After some interesting September weekends, we conclude the month with just one new wide release, but also one sure fire Oscar contender arriving in limited release.
By Tim Briody
September 29, 2019
Abominable is the new release this weekend. An animated entry from DreamWorks animation (whose most recent release was February's How to Train Your Dragon: The Hidden World), it's the first animated release since mid-August's Angry Birds Movie 2 (I bet you forgot that existed), so there's certainly some pent-up demand a family film that's not The Lion King. Still, it's hard out here for an original IP and Abominable also evokes memories of last year's Smallfoot (released on this same weekend), so its ceiling was pretty limited.
Abominable wins the weekend with $20.8 million. That's certainly less than what Universal was hoping for here, but it's not worst case scenario numbers. (Smallfoot opened with $23 million). Reviews were all right (80% Fresh) but that's something that rarely moves the needle when it comes to animated movies. The two things in its favor here are a relatively reasonable budget ($75 million) and the co-production by Pearl Studio, a Chinese-based studio, something which is also prevalent through the film as most of the minor voice roles are performed by Chinese actors. That means it should get a strong overseas push and there's no bigger film market than China right now. While Abominable is probably headed to $75 million total (Smallfoot finished with $83 million), it's the overseas earnings that will help it in the end, such is box office in 2019.
Downtown Abbey takes a big second weekend hit as clearly the show's fans turned out opening weekend (who knew a British drama had fangirls?) as it falls 53% to $14.5 million and $58.5 million in two weekends. It's still a huge hit relative to its reported $20 million budget. Worldwide earnings, boosted of course by its native United Kingdom, have sent it over $100 million.
Hustlers recovers from its second weekend drop with a 32% decline to $11.4 million and $80.6 million in three weekends. That's good enough to get it to $100 million in the next few weekends, which keeps it in awards consideration, because that's how that works.
As we get ready for another clown movie, IT: Chapter Two earns $10.4 million in its fourth weekend and a total of $193.9 million to date. It'll cross $200 million next weekend and is still on pace to come in at $100 million behind IT.
Ad Astra also stumbles a bit in its second weekend, falling 47% to $10.1 million and giving it $35.5 million in two weekends. The Brad Pitt drama evokes thoughts of last year's First Man, which had acclaim but didn't exactly find an audience. Ad Astra appears destined for the same fate.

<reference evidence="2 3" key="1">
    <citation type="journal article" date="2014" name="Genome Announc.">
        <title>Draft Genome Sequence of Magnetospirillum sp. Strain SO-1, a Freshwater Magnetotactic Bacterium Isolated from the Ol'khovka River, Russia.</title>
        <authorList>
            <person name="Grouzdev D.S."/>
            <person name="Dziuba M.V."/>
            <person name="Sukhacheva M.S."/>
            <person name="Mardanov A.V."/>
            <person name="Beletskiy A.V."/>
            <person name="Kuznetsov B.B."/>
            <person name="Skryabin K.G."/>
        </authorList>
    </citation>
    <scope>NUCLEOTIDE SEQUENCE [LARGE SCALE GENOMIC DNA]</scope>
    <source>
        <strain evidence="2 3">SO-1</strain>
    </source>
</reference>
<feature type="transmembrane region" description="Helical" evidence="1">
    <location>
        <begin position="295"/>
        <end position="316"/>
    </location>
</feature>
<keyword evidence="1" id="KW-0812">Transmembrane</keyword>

Rambo: Last Blood fares the worst of last weekend's openers, as was expected. The Stallone pic falls 55% to $8.5 million and $33.1 million in two weekends. I still have no answers as to why this exists.
Seventh place goes to Judy, earning $3 million in just 461 theaters. Starring Renee Zellweger as Judy Garland as she prepares for a run of concerts in London just a few months before her death, Judy officially begins the awards season in earnest. Despite decent but not glowing reviews (84% Fresh), many critics have suggested that the Best Actress race is already over and everyone else should go home. While we will go through the inevitable cycle of backlash and backlash to the backlash, that's where we are right now. Box office wise, this isn't an out of this world per screen average for Judy; it's only in the top ten because the bottom have is a bunch of super old movies at this point. Judy should be expanding over the next few weekends, and should stick around for a little while, as the next few weekends mostly consist of one big release.
Wrapping things up this week, Good Boys adds $2 million in its seventh weekend and has $80.3 million, The Lion King spends an 11th weekend in the top ten with $1.5 million and $540 million to date, and Angel Has Fallen takes us home with $1.5 million and $67.1 million in six weekends.
The top twelve films earned $86.2 million this weekend. Last year's top movies, led by Kevin Hart's Night School (and also featuring the aforementioned Smallfoot) earned $94.6 million.
We turn the calendar to October next weekend and what that brings us is Joker, a character study of the perennial Batman villain, played by Joaquin Phoenix.